Alternative Spring Break Sends Students to Areas in Need

People collect garbage from a pile of debris while holding trashbags

Students participating in the Bear Boots on the Ground trip collect debris on the banks of the Mississippi River. Photo contributed by Charlotte Strickland.

Spring break marks the halfway point of the semester, a period when СӰԺ students take advantage of the time off to recharge and prepare for the rush toward finals. Some may travel to tropical destinations or mountain lodges, visit family and friends or simply catch up on sleep at home. But the students, staff and faculty part of the Bear Boots on the Ground seek to give back during this time.

Bear Boots on the Ground is a service program that dispatches civic-minded Bears across the country to volunteer with non-profit organizations. Commonly called an alternative spring break, this year brought 10 volunteers to Memphis, Tennessee, for a cleanup along the Mississippi River. Along with students from other universities, volunteers gathered over 10 tons of garbage — mostly plastic — and prevented it from flowing into the Gulf of Mexico. For students, the trip meant a chance to give back and be part of a cause bigger than themselves.

“I wanted to spend my spring break doing something that I truly believed was important,” said Elias Rushing, a freshman biology major. “Trips are funner anyway when there is a greater purpose behind it.”

Alora Lowry, a freshman environmental science major, got involved to complement her major and explore more ways she could exercise her degree outside of the classroom. After not having any plans for spring break, she applied for the Bear Boots on the Ground trip.

“I’m interested in water conservation and sustainable practices,” Lowry said. “Our partner organization works to clean up invasive and destructive materials that enter our environment, and I wanted to see how they did their work.”

While one of the main goals of Bear Boots on the Ground is to give students a productive alternative to a spring break vacation, it is also founded on serving communities in need, especially areas recovering from natural disasters.

“Even before the program had a name or a structure, it started in 2006 when staff, religious student organizations and international students organized to clean up New Orleans a year after Hurricane Katrina hit the city,” said Charlotte Strickland, director of professional development and training and a longtime volunteer in the program.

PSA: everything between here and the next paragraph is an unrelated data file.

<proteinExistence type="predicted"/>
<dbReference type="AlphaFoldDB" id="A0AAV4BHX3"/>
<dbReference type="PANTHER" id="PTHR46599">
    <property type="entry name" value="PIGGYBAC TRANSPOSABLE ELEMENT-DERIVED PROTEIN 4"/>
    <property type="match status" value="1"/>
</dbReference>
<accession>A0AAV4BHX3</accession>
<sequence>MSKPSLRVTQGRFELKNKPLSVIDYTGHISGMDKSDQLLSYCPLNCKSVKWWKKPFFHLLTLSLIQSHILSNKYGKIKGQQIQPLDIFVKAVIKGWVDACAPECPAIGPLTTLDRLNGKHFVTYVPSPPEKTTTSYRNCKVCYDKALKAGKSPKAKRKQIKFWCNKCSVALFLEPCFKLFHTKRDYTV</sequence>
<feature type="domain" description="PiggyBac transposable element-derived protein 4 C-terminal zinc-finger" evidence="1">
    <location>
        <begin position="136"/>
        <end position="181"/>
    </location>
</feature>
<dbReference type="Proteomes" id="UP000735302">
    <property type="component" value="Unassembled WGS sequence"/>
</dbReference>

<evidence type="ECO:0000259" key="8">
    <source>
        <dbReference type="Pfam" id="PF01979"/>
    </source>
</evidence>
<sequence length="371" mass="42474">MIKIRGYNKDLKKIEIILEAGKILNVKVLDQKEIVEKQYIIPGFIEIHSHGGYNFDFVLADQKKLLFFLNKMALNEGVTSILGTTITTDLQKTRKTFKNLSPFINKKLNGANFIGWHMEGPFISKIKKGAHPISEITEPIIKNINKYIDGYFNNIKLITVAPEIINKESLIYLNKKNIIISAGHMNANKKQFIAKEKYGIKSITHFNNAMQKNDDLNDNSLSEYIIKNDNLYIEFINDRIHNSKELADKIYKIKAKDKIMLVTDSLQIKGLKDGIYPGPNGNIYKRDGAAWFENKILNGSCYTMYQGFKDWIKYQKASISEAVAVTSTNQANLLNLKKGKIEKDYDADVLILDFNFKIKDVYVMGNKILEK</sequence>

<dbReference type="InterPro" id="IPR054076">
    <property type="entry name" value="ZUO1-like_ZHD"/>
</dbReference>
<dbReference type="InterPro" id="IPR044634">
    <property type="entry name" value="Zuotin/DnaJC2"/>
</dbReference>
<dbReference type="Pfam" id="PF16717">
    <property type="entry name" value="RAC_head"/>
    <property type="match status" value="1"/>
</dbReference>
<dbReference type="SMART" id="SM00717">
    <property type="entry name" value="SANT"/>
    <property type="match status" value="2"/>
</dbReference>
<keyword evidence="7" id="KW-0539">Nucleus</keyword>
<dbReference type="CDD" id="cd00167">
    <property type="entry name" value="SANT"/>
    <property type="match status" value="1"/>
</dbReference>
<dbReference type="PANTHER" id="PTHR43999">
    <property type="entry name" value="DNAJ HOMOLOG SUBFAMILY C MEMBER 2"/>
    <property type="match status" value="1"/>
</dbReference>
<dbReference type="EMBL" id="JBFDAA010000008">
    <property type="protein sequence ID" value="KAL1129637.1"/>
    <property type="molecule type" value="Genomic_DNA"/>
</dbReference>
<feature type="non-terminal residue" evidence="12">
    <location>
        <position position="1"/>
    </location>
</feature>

Since that first trip, СӰԺ students and employees have traveled across the country and committed thousands of volunteer hours to assist communities recovering from tornados, hurricanes and other devastating flooding events. Some are closer to home like aiding Mayflower, Arkansas, after a series of tornadoes struck in 2014. Other trips include helping cleanup after Hurricane Harvey damaged swaths of Houston, Texas, in 2017.

In Memphis, this year’s group of eight students and two employees partnered with Living Lands and Waters, a nonprofit organization aimed at cleaning waterways and supporting conservation efforts. Riding on a barge, students collected trash on the banks of the Mississippi River and the adjacent McKellar Lake over three days. To the students, the experience bolstered the problem of trash in waterways.

“The amount of styrofoam in the river shocked me,” Lowry said. “Its inclination to break apart into individual beads makes it so hard to remove from the area. Ultimately, my understanding of how bad single-use plastics are was reinforced. From now on, I’m going to seriously work towards limiting my plastic usage and encourage others to do the same. What I saw on the Mississippi River is not natural, and it is not okay.”

Every year, at least 14 million tons of plastic enter the ocean, according to the International Union for Conservation of Nature. Today, plastic makes up 80 percent of all marine debris, leaving marine life vulnerable to harmful substances.

To Jake Bridgers, a junior geography major, seeing the amount of debris in even one waterway encouraged him to be more active.

“I want to educate my friends and classmates about the possibility of having an experience like Bear Boots on the Ground but also how important it is to be proactive, rather than reactive when it comes to pollution,” he said.

Students also saw the trip as an opportunity to meet their peers, as they got to meet other students connected to the desire to give back. Along with volunteer work, students also had the chance to explore Memphis and enjoyed an outing at the Memphis Zoo.

“Participating in this Alternative Spring Break has not only been educational and fun but it’s been inspiring and thought-provoking,” Lowry said. “I’m so grateful that I could participate in this trip.”